Vegetarianism a growing choice

2016-03-03 06:00
PHOTO: supplied For vegetarians, hummus is a good source of protein.

PHOTO: supplied For vegetarians, hummus is a good source of protein.

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UNHEALTHY lifestyles are causing a rise in diabetes, heart disease, obesity and cancers. While there are a number of ways to improve one’s lifestyle and eating habits, vegetarianism is gaining popularity among an ever-increasing sector of the population.

We saw last time that the benefits of eating more plant-based meals are well-documented, but many are concerned about how nutritionally adequate these diets truly are. Foods that are eaten in greater amounts include vegetables (both raw and cooked), fruits, beans, lentils, seeds and nuts. Meat products are avoided, with semi-vegetarians including chicken and fish, and pescatarians including fish.

Due to the nature of foods that are excluded, a number of nutrients can be inadequate if the diet is not carefully planned. Protein, iron, vitamin B12, omega 3 fatty acids and calcium are a few of the more commonly lacking nutrients.

• Protein: The building blocks of protein are called amino acids. Animal products are complete proteins and contain all of the essential amino acids, whereas plant products do not contain all of the essential amino acids in a single food. Lacto-ovo vegetarians (vegetarians who eat eggs and dairy products) can easily fulfil their requirements. Vegans must ensure that they eat a variety of grains and legumes to consume all of the essential amino acids. Lentils with rice, hummus with wholewheat crackers or pita bread, beans with samp are examples of good food combinations. Soya beans and products made from soya are also good-quality proteins, but beware of the level of processing which may add unwanted fats and additives.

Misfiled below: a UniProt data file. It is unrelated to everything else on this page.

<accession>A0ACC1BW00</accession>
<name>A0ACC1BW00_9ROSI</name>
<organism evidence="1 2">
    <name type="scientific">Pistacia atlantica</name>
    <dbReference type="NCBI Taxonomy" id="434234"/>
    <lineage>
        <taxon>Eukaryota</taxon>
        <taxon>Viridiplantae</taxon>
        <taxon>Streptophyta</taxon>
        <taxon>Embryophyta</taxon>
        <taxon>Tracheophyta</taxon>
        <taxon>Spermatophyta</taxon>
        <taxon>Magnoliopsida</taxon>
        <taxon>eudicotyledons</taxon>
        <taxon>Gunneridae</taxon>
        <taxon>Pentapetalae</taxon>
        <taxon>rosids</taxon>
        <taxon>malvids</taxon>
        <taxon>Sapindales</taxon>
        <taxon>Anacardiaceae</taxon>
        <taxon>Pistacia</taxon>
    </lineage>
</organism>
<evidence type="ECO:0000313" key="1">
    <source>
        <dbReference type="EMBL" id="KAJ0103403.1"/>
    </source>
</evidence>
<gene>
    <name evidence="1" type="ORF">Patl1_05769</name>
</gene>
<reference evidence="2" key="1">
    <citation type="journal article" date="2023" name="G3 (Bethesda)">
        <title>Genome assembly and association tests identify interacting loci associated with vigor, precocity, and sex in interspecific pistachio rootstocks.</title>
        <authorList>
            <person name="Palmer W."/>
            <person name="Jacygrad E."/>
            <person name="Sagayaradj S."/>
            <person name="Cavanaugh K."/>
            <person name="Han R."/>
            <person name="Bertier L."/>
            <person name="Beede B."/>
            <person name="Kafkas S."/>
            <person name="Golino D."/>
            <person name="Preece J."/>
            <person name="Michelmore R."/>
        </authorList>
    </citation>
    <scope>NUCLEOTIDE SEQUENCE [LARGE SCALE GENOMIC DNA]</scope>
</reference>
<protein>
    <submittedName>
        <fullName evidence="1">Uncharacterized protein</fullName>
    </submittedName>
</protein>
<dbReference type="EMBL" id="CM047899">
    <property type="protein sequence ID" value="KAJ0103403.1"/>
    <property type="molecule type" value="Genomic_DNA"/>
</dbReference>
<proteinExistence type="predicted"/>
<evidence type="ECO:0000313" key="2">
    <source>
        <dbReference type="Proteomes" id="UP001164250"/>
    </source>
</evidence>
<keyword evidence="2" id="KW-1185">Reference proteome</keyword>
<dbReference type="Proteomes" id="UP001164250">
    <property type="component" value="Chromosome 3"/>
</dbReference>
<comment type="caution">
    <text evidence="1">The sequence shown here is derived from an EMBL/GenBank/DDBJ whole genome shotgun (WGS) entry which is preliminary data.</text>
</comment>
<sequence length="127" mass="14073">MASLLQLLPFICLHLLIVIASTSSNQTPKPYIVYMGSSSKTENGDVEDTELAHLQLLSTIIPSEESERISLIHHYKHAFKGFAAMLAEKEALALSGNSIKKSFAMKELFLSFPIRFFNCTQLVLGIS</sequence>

• Iron: The iron in plants has a lower bioavailability than the iron in meat, resulting in a lower percentage of the total iron being absorbed. Consuming no meat products will theoretically predispose an individual to iron-deficiency anaemia. However, research has shown that this type of anaemia is typically very rare among people following plant-based diets. Good sources of iron for vegetarians include kidney beans, black beans, soya beans, raisins, cashew nuts, oats and tomato juice. Incorporating a few of these foods daily should yield adequate iron intake for healthy individuals.

• Calcium: Calcium works with vitamin D to achieve optimal bone growth and strength. Dairy products such as milk, yogurt and hard cheese are the most bioavailable sources of calcium. Calcium from plant sources is generally not well-absorbed and very large quantities are needed to provide even a small amount of the nutrient. Spinach and milk contain the same amount of calcium per cup. However, poor bioavailability means that eight cups of spinach need to be eaten for the equivalent calcium absorption of one cup of milk! Broccoli and white beans are two of the most efficient calcium-yielding plants. Consuming two cups of either option will provide the body with the same amount of calcium as one cup of milk. For vegetarians who use milk or yogurt as the main calcium source, the daily requirement is met in three cups of milk per day. This is difficult to achieve, and pescatarians can enlist the help of pilchards or sardines with bones to increase substantially their calcium intake. Vegans will most likely require a calcium supplement or calcium-fortified foods such as tofu or fortified cereals.

- Supplied.

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